By Benjamin Yount | Illinois Statehouse News
October 12, 2011
SPRINGFIELD — Illinois lawmakers are trying to close pension loopholes — they created — that are allowing union leaders to cash in on public pensions.
Legislation from state Sen. Matt Murphy, R-Palatine, and House GOP Leader Tom Cross, R-Oswego, targets these labor leaders who are collecting taxpayer-guaranteed pensions based on the time and salary they acquired while working for their unions.
Dave Commerford, spokesman for the state’s largest teachers’ union, the Illinois Federation of Teachers, or IFT, said the union is “reviewing the legislation and has no further comment at this time.” Calls to the teachers’ union Illinois Education Association, or IEA, were not returned.
Murphy’s proposal, Senate Bill 2499, takes action against education union leaders with the IFT and IEA as well as the Illinois Association of School Board, an organization that helps school boards with professional development and is indirectly funded by taxpayers. The proposal seeks to prevent the leaders from using their jobs with the unions or association to pad a pension they earned inside a classroom or school building.
“The most glaring examples of what we’re trying to get to, frankly are in the Teachers’ Retirement System, where you have individuals who have worked for years for a union, who are using their time in the union and their final salary from the union, to set their public pension,” said Murphy.
Murphy is quick to point to Reginald Weaver, former head of the country’s largest teacher union, the National Education Association, who is collecting $242,000 annually based on his salary working with the union. Weaver earned just $60,000 as a middle school teacher in 1996 in Harvey, Ill.
An investigation by Illinois Statehouse News found that 119 union and nonprofit leaders are eligible for taxpayer-guaranteed pensions. Sixty union officials and other non-governmental workers are collecting those pensions.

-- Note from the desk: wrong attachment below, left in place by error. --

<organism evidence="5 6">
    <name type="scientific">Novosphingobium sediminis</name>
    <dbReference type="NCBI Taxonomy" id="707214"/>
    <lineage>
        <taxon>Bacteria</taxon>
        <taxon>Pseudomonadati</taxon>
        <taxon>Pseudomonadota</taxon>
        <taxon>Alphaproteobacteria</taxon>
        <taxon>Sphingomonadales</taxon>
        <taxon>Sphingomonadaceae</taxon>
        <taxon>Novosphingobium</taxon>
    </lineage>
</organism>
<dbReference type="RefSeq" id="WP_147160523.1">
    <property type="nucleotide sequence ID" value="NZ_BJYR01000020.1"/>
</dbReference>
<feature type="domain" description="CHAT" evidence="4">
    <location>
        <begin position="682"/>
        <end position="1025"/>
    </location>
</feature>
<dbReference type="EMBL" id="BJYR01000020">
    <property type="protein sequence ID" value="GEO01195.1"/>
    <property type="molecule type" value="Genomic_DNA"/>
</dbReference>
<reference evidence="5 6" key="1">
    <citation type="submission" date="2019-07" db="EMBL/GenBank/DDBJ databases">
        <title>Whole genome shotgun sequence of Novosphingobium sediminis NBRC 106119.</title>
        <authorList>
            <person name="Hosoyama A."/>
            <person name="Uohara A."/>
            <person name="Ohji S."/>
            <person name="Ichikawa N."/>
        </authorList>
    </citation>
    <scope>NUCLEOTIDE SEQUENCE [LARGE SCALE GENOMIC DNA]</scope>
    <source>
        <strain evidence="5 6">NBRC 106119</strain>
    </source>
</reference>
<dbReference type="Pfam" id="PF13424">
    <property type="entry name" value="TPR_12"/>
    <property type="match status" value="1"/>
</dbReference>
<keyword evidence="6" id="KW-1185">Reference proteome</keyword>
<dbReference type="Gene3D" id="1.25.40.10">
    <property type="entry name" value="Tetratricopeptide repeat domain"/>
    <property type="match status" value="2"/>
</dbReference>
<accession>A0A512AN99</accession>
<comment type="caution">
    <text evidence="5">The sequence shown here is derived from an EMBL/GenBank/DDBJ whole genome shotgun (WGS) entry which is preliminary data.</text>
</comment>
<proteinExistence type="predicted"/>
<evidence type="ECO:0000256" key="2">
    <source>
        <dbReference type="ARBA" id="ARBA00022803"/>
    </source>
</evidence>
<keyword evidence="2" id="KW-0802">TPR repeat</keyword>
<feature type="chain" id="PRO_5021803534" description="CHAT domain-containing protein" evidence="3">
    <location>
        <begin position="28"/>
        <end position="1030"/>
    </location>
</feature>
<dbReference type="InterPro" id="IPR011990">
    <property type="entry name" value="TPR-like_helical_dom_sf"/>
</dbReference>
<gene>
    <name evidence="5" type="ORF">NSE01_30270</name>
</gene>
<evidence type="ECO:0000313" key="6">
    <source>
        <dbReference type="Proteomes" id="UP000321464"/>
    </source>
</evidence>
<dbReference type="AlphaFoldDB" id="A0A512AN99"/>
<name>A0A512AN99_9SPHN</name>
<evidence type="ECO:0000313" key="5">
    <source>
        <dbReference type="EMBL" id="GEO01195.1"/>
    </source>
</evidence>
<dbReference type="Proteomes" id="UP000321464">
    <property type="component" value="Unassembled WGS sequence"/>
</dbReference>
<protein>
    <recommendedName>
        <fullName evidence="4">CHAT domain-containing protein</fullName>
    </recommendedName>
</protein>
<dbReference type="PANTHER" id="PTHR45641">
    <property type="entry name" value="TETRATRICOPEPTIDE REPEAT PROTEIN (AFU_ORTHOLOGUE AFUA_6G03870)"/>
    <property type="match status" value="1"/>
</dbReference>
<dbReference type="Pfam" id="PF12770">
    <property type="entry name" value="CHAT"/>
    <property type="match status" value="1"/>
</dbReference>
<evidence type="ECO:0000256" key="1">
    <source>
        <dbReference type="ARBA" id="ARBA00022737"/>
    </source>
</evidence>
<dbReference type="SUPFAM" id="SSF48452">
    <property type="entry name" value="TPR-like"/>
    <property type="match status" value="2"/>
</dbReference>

“These union leaders … have been paid handsomely through teachers’ dues for year, and were supposed to have the backs of these rank-and-file teachers,” Murphy said. “This individual, Mr. Weaver, is taking out six times as much as the average teacher from their very pension fund.”
Weaver and other labor leaders in Illinois are taking advantage of vague language in a 1991 law that allows union leaders to maximize their pensions by basing their taxpayer-backed retirement income on their salary and years of service in their unions. That law was enacted under former Republican Gov. Jim Thompson’s administration.
Murphy, however, said closing the 1991 loophole will require help from Democrats who control state government.
“My hope is that my friends on the other side of the aisle will recognize the need to address, not only a fairness issue with this, but also the cynicism from taxpayers toward their government for even allowing this type of insider deal,” Murphy said.
State Rep. Dan Biss, D-Evanston, is leading a House working group on pension reform. However, Biss didn’t comment Wednesday on Murphy’s legislation or any other pension-reform measures that may go before the General Assembly.
“We want to have open and honest discussions at this point,” Biss said.
Cross said he plans to ride the coattails of stories from the Chicago Tribune and WGN television in Chicago that highlight union leaders who have used the 1991 loophole to force pension plans though the Legislature.
“Unfortunately, top union officials used a questionable interpretation of the pension law that allowed them to use a loophole in to grab two or sometimes three pensions,” said Cross.
Cross’ proposals are:
House Bill 3832 would bar union leaders from avoiding criminal charges of pension fraud if they are collect union and City of Chicago pensions.
House Bill 3827 would replace members of the City of Chicago and Cook County pension boards to promote accountability to taxpayers.
House Bill 3813 would repeal a portion of the 1991 law that allows City of Chicago employees to retire with a city pension based on their higher union salary. The bill would allow union officials to accept a city pension based on their city salary when they left public service.
“You should only get a public pension for public work,” said Murphy of the measures.
Adam Andrzejewski, a former GOP candidate for governor and founder of the taxpayer advocate group For the Good of Illinois, which calls for “limited, accountable and transparent government,” said most people statewide would agree that public pensions should be only for public work.
“This legislation defends the hard-working public employee, the hard-working teacher who pays into their (retirement) system,” said Andrzejewski. “The systems are, literally, being drained by tens of millions of dollars from non-government entities like public-sector unions (and) the nonprofit groups.”
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